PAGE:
Woodbury woman sentenced in federal housing scam caseA Woodbury woman convicted of using a fake identity to receive thousands of dollars in federal housing credits was sentenced today.
By: Mike Longaecker, Woodbury Bulletin
A Woodbury woman convicted of using a fake identity to receive thousands of dollars in federal housing credits was sentenced today.
According to a news release from the U.S. Attorney’s Office in Minneapolis, 53-year-old Victoria Ayoola was sentenced to pay $18,114 in restitution and spend two years on probation by U.S. District Court Judge Joan Ericksen. Ayoola had been convicted on one count of Social Security fraud and one count of making false statements after pleading guilty to the charges in August 2012.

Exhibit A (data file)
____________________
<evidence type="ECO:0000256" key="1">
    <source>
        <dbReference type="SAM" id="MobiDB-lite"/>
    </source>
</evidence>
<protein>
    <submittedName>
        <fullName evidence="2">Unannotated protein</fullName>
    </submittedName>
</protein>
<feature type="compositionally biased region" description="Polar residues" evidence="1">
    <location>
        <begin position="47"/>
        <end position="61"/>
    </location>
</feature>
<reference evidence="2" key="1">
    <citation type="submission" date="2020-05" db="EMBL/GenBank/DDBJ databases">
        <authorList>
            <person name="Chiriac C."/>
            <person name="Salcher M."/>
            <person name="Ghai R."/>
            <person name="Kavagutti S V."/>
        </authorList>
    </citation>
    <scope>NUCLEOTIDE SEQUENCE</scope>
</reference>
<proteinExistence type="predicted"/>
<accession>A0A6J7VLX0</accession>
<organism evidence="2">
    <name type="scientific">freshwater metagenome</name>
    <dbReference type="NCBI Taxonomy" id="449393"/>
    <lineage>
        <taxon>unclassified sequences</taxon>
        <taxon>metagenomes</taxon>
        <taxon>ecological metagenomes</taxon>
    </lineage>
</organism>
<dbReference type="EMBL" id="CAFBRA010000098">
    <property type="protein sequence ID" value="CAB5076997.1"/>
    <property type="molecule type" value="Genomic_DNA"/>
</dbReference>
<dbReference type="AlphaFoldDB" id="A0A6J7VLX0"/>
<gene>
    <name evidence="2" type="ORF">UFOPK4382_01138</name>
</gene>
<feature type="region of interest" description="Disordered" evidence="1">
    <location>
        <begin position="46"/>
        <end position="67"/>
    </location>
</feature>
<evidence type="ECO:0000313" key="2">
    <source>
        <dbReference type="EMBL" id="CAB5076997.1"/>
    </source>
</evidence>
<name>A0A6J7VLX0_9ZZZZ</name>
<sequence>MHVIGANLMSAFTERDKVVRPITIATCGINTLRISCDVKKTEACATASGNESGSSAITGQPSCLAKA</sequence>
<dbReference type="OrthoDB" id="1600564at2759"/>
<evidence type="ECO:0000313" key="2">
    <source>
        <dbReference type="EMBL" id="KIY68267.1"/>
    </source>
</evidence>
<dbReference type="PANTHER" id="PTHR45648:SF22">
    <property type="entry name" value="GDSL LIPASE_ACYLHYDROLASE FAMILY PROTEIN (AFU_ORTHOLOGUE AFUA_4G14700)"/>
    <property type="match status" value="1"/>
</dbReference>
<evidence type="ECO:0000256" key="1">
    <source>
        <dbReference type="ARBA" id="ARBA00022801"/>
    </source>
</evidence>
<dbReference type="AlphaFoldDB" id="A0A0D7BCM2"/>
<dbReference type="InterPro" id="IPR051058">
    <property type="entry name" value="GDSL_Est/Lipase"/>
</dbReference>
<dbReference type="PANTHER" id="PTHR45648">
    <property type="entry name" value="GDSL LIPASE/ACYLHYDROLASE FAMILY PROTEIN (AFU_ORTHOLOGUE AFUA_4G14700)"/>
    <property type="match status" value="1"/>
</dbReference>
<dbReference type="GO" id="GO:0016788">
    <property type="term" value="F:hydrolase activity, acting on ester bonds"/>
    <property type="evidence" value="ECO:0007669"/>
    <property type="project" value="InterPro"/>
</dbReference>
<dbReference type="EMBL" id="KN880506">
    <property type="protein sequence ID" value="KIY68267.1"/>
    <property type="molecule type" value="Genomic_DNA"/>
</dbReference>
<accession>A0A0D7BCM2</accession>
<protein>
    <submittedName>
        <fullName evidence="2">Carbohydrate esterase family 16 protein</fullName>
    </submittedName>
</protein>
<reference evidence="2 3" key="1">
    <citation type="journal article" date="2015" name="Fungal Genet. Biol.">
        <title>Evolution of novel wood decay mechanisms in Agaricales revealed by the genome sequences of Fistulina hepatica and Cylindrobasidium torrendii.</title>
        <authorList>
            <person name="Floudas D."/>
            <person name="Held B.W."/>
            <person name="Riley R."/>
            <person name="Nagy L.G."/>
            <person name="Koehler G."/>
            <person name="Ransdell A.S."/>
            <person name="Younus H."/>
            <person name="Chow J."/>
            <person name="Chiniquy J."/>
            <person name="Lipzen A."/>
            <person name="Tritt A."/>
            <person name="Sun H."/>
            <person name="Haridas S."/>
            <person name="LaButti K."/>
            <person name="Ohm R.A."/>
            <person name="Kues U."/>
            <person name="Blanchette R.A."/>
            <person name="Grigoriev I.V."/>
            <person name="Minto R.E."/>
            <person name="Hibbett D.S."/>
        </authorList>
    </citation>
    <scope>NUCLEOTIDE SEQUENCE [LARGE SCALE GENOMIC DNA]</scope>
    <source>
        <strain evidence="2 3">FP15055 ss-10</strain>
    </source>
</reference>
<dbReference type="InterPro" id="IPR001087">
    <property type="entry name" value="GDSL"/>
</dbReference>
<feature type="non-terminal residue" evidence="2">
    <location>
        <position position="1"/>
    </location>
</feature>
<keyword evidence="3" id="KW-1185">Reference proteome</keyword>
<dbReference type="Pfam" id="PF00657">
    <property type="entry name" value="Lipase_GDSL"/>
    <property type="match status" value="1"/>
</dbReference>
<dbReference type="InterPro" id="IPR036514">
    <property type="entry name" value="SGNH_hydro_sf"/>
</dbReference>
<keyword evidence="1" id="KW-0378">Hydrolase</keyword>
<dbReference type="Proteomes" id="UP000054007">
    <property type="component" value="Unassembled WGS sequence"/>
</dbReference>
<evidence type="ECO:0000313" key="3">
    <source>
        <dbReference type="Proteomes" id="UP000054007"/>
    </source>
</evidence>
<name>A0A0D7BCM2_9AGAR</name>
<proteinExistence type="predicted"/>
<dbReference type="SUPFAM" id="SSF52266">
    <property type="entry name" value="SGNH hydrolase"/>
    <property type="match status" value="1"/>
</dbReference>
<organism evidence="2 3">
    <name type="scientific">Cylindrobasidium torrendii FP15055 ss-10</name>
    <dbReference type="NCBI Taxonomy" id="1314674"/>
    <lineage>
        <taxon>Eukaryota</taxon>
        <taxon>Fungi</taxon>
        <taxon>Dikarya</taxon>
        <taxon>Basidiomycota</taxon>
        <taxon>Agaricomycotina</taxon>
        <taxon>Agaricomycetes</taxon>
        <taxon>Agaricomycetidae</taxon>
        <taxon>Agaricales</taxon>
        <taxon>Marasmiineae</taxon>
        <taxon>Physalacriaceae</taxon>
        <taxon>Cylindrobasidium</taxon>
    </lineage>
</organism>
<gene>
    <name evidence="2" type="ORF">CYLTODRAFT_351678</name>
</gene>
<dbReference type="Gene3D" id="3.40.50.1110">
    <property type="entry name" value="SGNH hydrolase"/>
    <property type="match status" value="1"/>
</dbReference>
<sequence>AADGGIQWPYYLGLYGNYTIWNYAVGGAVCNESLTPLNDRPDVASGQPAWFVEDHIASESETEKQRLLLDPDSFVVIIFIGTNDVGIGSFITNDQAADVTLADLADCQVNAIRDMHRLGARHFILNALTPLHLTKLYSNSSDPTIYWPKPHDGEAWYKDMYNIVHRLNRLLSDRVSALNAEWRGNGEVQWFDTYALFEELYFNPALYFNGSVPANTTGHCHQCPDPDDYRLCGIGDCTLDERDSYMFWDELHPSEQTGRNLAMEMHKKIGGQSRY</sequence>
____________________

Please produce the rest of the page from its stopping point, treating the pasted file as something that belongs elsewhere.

“This type of fraud poses serious security vulnerability, one that often contributes to a host of other crimes – including identity theft and financial fraud,” said Michael Feinberg, special agent in charge of U.S. Immigration and Customs Enforcement-Homeland Security Investigations’ (ICE HIS) St. Paul field office. “Targeting schemes like this that enable individuals to obtain fraudulent U.S. identity documents is a top priority for ICE HSI, and we are committed to working with our law enforcement partners to detect, investigate, and dismantle this type of activity.”
According to the news release, Ayoola since 1996 used a phony name and Social Security number in addition to her actual name to obtain driver’s licenses, seek and obtain employment and file federal and state income tax returns.
She used the name Oluremi George to receive a lower rent by qualifying for the Low Income Housing Tax Credits program through the U.S. Department of Housing and Urban Development. Prosecutors alleged Ayoola used the fake name to underreport her income, which made her eligible to receive the tax credits.
According to the release, that resulted in more than $18,000 in underpayments of rent since 2004.